Where Have All the Flowers Gone?

TV Miniseries 'The '60s' and Sun readers, take a communal look back at a hippier, if not always a happier, time.

February 06, 1999|By Chris Kaltenbach | Chris Kaltenbach,SUN STAFF

When it comes to recalling the 1960s, Randall Miller, writing from Bethany Beach, has a theory.

"Judy Collins has said at almost all her concerts I have seen, `Anyone who remembers the '60s wasn't there.' 'Nuff said."

Well, not quite. Some '60s memories may be lost in a hallucinatory haze or exorcised as a way of coping with the assassinations, riots and war that dominated the decade, but plenty of Sun readers recalled plenty.

Responding to our request to share memories of the '60s, many of you wrote passionately of a decade that stretched from grandfatherly Ike to Tricky Dick, from Alan Shepard's 15 minutes in space to Neil Armstrong's footprints on the moon. You wrote about young people seeking to make sense of a war that didn't; about black leaders demanding equality in a country that supposedly guaranteed it; about incredible heights, but even more incredible lows.

Pam Hamburg, for instance, recalls her father's reaction to the riots that broke out following the assassination of Martin Luther King Jr. in 1968.

"There were so many events happening in that decade that affected me, like the assassination of John and Bobby Kennedy, landing and walking on the moon, Vietnam, the Beatles and rock and roll, Charles Manson ... the list could go on forever. However, to see my father sit in his chair each night for at least a week, watching the front door, with a loaded gun by his side, well, that was just wild.

" As Chana Bass of Baltimore puts it, "The 1960s was truly `the best of times and the worst of times,' and it was certainly the most alive of the decades I have lived."

It was a time that saw some of America's most charismatic leaders gunned down, a decade when youthful idealism struggled against dark reality.

"[Along] with two dead Kennedys and Martin Luther King, Vietnam ruined a lot of our youth," writes Frank DeLost of Baltimore. "It seems like whenever there's something good happening, something bad is very close by."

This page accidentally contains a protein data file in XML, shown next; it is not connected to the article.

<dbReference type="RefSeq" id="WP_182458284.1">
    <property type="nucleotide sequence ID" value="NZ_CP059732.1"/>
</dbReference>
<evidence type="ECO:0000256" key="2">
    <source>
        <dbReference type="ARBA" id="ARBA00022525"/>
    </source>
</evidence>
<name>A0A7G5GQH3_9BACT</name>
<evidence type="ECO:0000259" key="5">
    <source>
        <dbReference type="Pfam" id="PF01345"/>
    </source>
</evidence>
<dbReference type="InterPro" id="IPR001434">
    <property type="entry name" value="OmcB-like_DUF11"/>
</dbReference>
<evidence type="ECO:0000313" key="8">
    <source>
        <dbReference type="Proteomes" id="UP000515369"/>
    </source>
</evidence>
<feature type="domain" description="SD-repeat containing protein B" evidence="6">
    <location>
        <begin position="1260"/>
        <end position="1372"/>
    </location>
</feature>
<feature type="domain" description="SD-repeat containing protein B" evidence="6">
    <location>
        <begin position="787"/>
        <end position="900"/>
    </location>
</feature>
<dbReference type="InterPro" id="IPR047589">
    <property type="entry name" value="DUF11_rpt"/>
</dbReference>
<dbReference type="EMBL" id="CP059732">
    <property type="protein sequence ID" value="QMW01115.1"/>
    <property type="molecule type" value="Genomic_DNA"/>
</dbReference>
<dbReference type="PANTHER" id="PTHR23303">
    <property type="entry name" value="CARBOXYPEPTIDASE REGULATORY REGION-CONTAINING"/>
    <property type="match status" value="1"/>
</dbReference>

For many, memories of the '60s begin with President Kennedy's assassination in November 1963. What followed, writes Mildred Stagge of Baltimore, was "a very sad and low period in our history, but we were all of one mind -- united in grief." Thiry-five years have since passed, and JFK's reputation has taken more than a few hits, but his death remains a defining moment.

"We were reading a storybook in the second grade when there was a knock at the foor," writes Bennie V. Crowell. "The teacher left and returned visibly shaken. She said that class was over for the day. We were being sent home early. There was no explanation.

"When I got home, mom informed me that the president had been killed. That night, I checked all closets and under the bed before going to bed.

"I watched on live television Mr. Jack Ruby as he nudged his way forward and made things right. I slept peacefully again. Thanks Jack."

Kennedy's death may have united the country, but the dominant topic of our readers' recollections was of a divisive event: Vietnam.

The 1960s "was a time of teaching `All Quiet On the Western Front,' " writes Bass, "and having it matter because the Vietnam War loomed ahead for the teen-agers I taught."

John Kosyjana of Baltimore recalls his fifth-grade class visiting a local funeral home and seeing a dead Marine's body. "I felt great remorse for this soldier," he writes. "For the rest of the Vietnam War I would forever be haunted with conflicting emotions of the waste of the war and ... my desire to fight in it to avenge this Marine's death."

"A classmate of mine quit school and went into the Army," writes Martin C. Nickel of Severna Park. "We all saw the war on TV, but I realized the reality of Vietnam when he came to school later that year in a wheelchair. He lost both his legs up to the knees from land mines. This will be with me the rest of my life."

Lisa Colburn Ancarrow of Jarrettsville remembers 1969, when her brother, George, set out for Vietnam. "The night before he was to go, he walked me to the old Shake Shoppe on Joppa Road, and told me he wouldn't be coming home for a while. I was in third grade, and remember feeling special that he was with me there. ... It wasn't until the next day in Mrs. Casey's class at Immaculate Heart of Mary that I realized he might not come back. I started crying right there in class."

Among those recalling the anti-war protests was Lynda Case Lambert. "It wasn't just young people marching either," she writes. "I linked arms with a gray-haired attorney from Boston on one side and a nursing mother on the other. She carried her baby in a sling and it was the first time I ever saw a woman nurse in public. I can't explain, but it made me very proud."

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